When the European leagues moan, and when they sound more conciliatory, what we’re really seeing is politics in action, because Karl-Heinz Rummenigge and his pals at the European Club Association correctly spot an opportunity to make FIFA pay for this change. They’ll look for increased compensation for their players’ participation and some concessions that affect the balance of power between the club and international codes. They started off by taking an extreme and intransigent position but will eventually meet FIFA somewhere in the middle after stubborn public statements and backroom deal-striking, because that’s how negotiations work.
We’ve already seen some path-smoothing politicking going on in the U.S., with FOX and Telemundo quietly awarded the 2026 rights without a tender. Best guess: the ECA boys will win a reduction in the number of international dates and an increase in UEFA’s share of the World Cup’s revenue.
Which would be a successful outcome for them, because is it really credible to argue that a tournament that will involve about 700 players for four weeks (two weeks of buildup, two weeks of games), with that number reducing by half, and half again every few days, is going to rip the fabric of world soccer apart for years? That players can’t handle the workload, in an era when they’re fitter, more rotated and part of deeper rosters than ever before? When advances in sports science and treatment, and rule changes, have improved recovery times and reduced the risk of serious injury? Maybe it would help if teams didn’t jet thousands of miles every summer — and increasingly, winter — on brand-expanding foreign tours of faraway lands, where they no longer play loose and laid-back exhibition games with dozens of substitutes but are part of pretentious “tournaments” that hype up the competitive element in order to charge higher ticket prices and eke out more TV money.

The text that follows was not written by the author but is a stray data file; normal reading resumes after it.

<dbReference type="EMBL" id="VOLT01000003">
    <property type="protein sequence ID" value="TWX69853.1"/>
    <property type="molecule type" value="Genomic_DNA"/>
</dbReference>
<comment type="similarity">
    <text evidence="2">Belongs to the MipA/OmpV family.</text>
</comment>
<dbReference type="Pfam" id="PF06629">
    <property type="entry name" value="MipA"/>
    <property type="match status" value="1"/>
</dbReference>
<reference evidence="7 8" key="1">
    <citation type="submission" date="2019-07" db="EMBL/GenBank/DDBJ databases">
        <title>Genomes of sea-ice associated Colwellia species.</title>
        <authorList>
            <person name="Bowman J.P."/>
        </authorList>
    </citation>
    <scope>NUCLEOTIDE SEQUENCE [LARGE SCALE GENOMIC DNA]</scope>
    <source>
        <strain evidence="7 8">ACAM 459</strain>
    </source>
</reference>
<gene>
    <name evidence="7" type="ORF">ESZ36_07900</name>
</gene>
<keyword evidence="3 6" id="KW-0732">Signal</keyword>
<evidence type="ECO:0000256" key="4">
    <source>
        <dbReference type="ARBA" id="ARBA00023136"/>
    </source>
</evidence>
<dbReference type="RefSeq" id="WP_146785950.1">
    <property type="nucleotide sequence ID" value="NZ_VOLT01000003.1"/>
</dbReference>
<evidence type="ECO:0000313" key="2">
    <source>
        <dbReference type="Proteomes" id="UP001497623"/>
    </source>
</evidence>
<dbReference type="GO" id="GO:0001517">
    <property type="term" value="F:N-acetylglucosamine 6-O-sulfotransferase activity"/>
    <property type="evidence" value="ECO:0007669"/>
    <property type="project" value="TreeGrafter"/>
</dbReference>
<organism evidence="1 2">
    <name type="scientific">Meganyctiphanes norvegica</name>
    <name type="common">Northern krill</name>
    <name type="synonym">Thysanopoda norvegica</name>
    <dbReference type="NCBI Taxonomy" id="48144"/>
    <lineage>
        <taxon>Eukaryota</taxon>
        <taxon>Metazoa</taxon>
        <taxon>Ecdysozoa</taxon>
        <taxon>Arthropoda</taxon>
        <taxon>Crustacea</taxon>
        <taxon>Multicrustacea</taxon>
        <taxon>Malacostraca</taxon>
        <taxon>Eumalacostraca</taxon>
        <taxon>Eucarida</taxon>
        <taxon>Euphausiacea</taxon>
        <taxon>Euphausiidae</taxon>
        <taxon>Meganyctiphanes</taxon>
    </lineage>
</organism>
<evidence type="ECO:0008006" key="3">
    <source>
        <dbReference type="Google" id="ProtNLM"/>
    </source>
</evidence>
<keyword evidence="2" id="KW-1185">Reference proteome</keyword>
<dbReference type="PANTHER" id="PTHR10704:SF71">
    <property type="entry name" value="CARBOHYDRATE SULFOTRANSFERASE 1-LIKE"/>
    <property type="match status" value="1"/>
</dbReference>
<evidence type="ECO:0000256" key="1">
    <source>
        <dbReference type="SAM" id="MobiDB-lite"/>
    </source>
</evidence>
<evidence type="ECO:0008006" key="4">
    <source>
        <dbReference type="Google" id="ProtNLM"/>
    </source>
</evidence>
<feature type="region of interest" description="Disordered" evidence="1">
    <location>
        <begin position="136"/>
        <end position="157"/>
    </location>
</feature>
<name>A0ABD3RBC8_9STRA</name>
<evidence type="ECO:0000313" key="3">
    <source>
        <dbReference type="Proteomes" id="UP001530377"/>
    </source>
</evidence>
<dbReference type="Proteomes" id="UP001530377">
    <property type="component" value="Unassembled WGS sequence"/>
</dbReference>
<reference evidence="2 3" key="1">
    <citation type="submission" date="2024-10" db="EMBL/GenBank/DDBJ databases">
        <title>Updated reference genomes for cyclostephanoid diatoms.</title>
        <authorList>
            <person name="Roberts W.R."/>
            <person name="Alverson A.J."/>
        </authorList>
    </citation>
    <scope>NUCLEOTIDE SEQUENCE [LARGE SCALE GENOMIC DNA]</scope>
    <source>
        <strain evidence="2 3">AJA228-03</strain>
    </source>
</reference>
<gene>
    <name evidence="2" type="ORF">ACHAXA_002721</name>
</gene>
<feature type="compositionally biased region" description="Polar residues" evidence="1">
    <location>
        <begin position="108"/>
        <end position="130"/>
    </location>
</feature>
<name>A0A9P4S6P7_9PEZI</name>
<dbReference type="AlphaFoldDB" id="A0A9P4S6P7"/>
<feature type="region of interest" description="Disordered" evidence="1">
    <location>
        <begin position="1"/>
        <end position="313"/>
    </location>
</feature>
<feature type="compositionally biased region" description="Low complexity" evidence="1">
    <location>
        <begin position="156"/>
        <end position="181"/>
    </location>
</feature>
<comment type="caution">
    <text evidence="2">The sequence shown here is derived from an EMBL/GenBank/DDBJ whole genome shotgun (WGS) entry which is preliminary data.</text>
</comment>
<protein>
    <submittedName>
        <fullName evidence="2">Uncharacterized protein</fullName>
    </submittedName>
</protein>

The truth is that economic forces (a polite way of saying “soccer’s insatiable dash for cash”) already make the sport a year-round entity, with all kinds of demands on its stars, whether they’re playing or promoting. Scudamore may complain about the elongation of his season in 2022 but he didn’t seem bothered when Manchester City embarked on post-season tours in Abu Dhabi last year and the U.S. in 2013.
It’s fine to suggest that FIFA awarded the tournament to Qatar on the basis that it’d be in the summer, and that it shouldn’t be there in the first place because the vote stank more than a fishmonger’s in Pike Place Market. But of all the myriad reasons to oppose the event, fighting it because it’s going to be in the winter is among the most dubious and self-interested. If the critics were thinking first and foremost about players’ health, they’d long ago have backed a switch away from the hellish heat of a desert summer.
No one is admitting that in this particular case the tournament will actually be better for being in move to November-December. Players won’t be as tired midway through their club seasons. Games will be faster, and in less-oppressive heat.
When top leagues and clubs think about expanding to new markets, they’re thinking only of their own narrow ambitions, not the good of the sport in general. For the anti-winter brigade, international expansion means playing friendlies (or, one day, a regular-season game) in Sydney, Shanghai or St Louis. It doesn’t mean doing anything to help the biggest and greatest sporting event on the planet. Or, in the case of the 2022 Qatar World Cup, helping to make it a little less dreaded.